Q. My husband and I have different blood types. I'm AB negative and he’s O positive. Is this something we need to be worried about before I get pregnant?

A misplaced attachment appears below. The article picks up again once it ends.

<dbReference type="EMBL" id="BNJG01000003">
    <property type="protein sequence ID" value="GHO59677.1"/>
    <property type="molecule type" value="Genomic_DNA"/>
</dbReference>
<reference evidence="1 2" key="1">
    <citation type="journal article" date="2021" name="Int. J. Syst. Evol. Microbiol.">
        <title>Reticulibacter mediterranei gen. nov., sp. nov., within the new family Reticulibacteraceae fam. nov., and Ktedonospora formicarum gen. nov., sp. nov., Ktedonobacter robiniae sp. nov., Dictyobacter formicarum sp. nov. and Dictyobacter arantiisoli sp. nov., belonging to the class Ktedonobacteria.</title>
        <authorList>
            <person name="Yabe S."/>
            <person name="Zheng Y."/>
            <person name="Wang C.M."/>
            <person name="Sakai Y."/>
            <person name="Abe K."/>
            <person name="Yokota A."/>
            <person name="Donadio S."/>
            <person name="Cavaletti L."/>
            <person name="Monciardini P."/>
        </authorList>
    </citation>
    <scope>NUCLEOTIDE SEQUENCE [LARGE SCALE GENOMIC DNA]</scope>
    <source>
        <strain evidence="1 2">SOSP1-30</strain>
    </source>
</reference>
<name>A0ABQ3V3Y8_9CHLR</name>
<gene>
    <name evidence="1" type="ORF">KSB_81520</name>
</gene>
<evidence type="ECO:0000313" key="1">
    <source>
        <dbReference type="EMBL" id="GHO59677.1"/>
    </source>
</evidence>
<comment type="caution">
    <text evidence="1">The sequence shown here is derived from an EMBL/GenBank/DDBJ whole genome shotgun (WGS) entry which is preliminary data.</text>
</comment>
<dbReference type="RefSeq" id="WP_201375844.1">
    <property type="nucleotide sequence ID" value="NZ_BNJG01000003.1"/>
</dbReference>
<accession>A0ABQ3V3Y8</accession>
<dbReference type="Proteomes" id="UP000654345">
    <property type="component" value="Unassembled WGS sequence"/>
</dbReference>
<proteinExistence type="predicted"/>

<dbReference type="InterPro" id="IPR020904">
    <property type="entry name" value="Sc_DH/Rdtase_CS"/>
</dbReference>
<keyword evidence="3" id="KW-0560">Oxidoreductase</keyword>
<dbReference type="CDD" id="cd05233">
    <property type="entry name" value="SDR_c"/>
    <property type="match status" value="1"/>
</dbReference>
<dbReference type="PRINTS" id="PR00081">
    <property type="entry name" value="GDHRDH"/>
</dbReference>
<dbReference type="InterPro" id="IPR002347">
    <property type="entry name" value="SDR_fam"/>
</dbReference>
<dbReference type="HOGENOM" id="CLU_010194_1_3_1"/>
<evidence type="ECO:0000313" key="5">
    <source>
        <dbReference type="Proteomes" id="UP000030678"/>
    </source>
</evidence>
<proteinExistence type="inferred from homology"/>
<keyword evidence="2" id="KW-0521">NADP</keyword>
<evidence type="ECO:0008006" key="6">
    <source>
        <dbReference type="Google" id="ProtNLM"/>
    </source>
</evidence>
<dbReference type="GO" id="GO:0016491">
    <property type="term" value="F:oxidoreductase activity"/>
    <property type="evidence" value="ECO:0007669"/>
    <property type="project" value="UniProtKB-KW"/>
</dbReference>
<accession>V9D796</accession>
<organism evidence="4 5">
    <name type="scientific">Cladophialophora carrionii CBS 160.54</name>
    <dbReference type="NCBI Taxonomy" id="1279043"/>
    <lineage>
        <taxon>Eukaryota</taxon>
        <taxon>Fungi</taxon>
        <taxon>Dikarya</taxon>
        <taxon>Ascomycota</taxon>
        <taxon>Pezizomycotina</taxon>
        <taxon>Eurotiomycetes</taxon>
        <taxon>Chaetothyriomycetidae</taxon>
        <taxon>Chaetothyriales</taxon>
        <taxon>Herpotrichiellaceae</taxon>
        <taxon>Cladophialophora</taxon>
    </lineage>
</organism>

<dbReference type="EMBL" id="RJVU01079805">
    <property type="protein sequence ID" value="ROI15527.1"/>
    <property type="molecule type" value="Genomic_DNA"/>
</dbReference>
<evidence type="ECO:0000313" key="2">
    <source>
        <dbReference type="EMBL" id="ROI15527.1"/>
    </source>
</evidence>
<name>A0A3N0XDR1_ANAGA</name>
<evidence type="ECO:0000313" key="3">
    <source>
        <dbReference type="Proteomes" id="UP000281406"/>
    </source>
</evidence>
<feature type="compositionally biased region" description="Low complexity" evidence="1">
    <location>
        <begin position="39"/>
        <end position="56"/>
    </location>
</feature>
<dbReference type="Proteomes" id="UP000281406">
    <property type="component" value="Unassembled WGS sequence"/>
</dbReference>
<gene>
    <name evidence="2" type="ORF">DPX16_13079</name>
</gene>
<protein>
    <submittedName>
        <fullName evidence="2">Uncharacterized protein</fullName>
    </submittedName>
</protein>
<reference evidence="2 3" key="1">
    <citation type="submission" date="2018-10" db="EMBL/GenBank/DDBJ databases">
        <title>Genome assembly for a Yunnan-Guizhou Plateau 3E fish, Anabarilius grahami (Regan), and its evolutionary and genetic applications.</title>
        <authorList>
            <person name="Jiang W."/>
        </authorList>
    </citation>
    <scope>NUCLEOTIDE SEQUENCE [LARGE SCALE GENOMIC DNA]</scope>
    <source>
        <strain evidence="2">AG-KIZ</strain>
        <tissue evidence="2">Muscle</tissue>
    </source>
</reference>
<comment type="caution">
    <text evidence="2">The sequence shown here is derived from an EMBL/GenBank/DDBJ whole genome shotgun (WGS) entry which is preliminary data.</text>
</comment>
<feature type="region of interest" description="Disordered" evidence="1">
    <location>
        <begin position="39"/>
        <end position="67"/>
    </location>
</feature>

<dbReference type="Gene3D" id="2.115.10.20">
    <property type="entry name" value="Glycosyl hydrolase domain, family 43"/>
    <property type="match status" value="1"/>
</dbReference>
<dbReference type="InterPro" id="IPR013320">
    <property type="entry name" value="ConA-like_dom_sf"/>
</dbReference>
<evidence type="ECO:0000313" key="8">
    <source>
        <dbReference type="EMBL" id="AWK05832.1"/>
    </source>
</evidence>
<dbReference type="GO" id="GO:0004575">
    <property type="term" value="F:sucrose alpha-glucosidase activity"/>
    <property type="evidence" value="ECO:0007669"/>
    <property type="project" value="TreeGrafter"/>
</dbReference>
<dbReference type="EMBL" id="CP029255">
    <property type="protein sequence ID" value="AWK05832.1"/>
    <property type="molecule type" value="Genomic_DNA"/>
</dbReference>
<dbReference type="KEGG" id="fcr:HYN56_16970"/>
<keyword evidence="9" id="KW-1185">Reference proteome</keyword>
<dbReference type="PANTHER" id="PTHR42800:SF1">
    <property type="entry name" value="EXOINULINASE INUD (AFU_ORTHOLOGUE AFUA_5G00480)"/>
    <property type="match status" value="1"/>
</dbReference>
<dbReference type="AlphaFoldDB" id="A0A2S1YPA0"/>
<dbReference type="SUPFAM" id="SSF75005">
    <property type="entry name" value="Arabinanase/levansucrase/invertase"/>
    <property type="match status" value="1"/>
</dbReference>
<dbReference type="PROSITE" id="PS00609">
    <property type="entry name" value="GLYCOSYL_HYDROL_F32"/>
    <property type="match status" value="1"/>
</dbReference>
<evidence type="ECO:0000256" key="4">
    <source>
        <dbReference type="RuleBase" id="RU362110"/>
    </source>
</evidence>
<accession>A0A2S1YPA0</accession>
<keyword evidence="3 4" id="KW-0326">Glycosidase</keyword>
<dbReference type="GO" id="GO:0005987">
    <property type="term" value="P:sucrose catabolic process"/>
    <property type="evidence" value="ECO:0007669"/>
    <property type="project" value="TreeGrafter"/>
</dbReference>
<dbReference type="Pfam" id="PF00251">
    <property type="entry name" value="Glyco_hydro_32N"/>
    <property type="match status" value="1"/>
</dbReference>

A. No. There are four basic blood types: A, B, AB, and O; these types have nothing to do with general health, and having a different type than your partner has no bearing on fertility or pregnancy. But the Rh factor—the “positive” or “negative” after the letter—is another story. The Rh factor is a type of protein on the surface of red blood cells. If you don’t have this factor (i.e., blood type is “negative”), but your husband does, there’s a chance that the baby will have positive Rh blood, too. Then if your blood and the baby’s mingle (which usually happens at delivery, but can happen before), you can produce antibodies against that factor, which can be a risk in subsequent pregnancies. This is true even if your first pregnancy ends in a miscarriage or termination. To prevent such sensitization, injections of Rh immune globulin (RHIg, trade name RhoGAM) may be given at 28 weeks and/or after delivery.